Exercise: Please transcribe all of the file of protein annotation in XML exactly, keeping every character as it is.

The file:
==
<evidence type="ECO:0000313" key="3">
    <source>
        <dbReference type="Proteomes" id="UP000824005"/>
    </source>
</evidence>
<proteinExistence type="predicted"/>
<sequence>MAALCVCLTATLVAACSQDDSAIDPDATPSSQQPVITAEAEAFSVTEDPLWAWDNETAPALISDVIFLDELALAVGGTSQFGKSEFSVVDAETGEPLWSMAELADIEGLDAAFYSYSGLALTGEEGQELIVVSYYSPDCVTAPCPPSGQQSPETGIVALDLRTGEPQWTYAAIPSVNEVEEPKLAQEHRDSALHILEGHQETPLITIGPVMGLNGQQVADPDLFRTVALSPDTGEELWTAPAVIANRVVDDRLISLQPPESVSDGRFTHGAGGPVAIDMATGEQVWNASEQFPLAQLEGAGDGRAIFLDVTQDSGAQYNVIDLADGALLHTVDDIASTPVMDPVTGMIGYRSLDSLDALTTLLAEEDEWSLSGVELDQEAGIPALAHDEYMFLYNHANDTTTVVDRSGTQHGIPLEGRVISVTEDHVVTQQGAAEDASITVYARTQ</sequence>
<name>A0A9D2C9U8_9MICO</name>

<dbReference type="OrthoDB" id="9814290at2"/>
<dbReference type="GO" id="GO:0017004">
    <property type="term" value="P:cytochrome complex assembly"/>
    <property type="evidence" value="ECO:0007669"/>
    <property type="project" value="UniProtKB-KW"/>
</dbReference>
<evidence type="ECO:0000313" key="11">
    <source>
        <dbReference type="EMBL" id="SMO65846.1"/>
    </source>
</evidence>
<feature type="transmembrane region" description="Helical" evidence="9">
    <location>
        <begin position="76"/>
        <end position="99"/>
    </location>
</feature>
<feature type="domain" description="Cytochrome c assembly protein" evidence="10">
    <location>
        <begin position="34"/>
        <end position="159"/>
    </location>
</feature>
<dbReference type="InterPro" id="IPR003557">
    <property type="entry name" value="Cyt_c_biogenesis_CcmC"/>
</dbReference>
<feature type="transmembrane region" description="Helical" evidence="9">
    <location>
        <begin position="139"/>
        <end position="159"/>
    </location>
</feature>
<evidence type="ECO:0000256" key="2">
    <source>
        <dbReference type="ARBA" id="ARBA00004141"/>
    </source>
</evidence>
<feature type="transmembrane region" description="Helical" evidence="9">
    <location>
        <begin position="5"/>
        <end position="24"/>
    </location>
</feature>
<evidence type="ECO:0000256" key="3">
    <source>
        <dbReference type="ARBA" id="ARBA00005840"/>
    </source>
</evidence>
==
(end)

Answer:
<evidence type="ECO:0000313" key="3">
    <source>
        <dbReference type="Proteomes" id="UP000824005"/>
    </source>
</evidence>
<proteinExistence type="predicted"/>
<sequence>MAALCVCLTATLVAACSQDDSAIDPDATPSSQQPVITAEAEAFSVTEDPLWAWDNETAPALISDVIFLDELALAVGGTSQFGKSEFSVVDAETGEPLWSMAELADIEGLDAAFYSYSGLALTGEEGQELIVVSYYSPDCVTAPCPPSGQQSPETGIVALDLRTGEPQWTYAAIPSVNEVEEPKLAQEHRDSALHILEGHQETPLITIGPVMGLNGQQVADPDLFRTVALSPDTGEELWTAPAVIANRVVDDRLISLQPPESVSDGRFTHGAGGPVAIDMATGEQVWNASEQFPLAQLEGAGDGRAIFLDVTQDSGAQYNVIDLADGALLHTVDDIASTPVMDPVTGMIGYRSLDSLDALTTLLAEEDEWSLSGVELDQEAGIPALAHDEYMFLYNHANDTTTVVDRSGTQHGIPLEGRVISVTEDHVVTQQGAAEDASITVYARTQ</sequence>
<name>A0A9D2C9U8_9MICO</name>

<dbReference type="OrthoDB" id="9814290at2"/>
<dbReference type="GO" id="GO:0017004">
    <property type="term" value="P:cytochrome complex assembly"/>
    <property type="evidence" value="ECO:0007669"/>
    <property type="project" value="UniProtKB-KW"/>
</dbReference>
<evidence type="ECO:0000313" key="11">
    <source>
        <dbReference type="EMBL" id="SMO65846.1"/>
    </source>
</evidence>
<feature type="transmembrane region" description="Helical" evidence="9">
    <location>
        <begin position="76"/>
        <end position="99"/>
    </location>
</feature>
<feature type="domain" description="Cytochrome c assembly protein" evidence="10">
    <location>
        <begin position="34"/>
        <end position="159"/>
    </location>
</feature>
<dbReference type="InterPro" id="IPR003557">
    <property type="entry name" value="Cyt_c_biogenesis_CcmC"/>
</dbReference>
<feature type="transmembrane region" description="Helical" evidence="9">
    <location>
        <begin position="139"/>
        <end position="159"/>
    </location>
</feature>
<evidence type="ECO:0000256" key="2">
    <source>
        <dbReference type="ARBA" id="ARBA00004141"/>
    </source>
</evidence>
<feature type="transmembrane region" description="Helical" evidence="9">
    <location>
        <begin position="5"/>
        <end position="24"/>
    </location>
</feature>
<evidence type="ECO:0000256" key="3">
    <source>
        <dbReference type="ARBA" id="ARBA00005840"/>
    </source>
</evidence>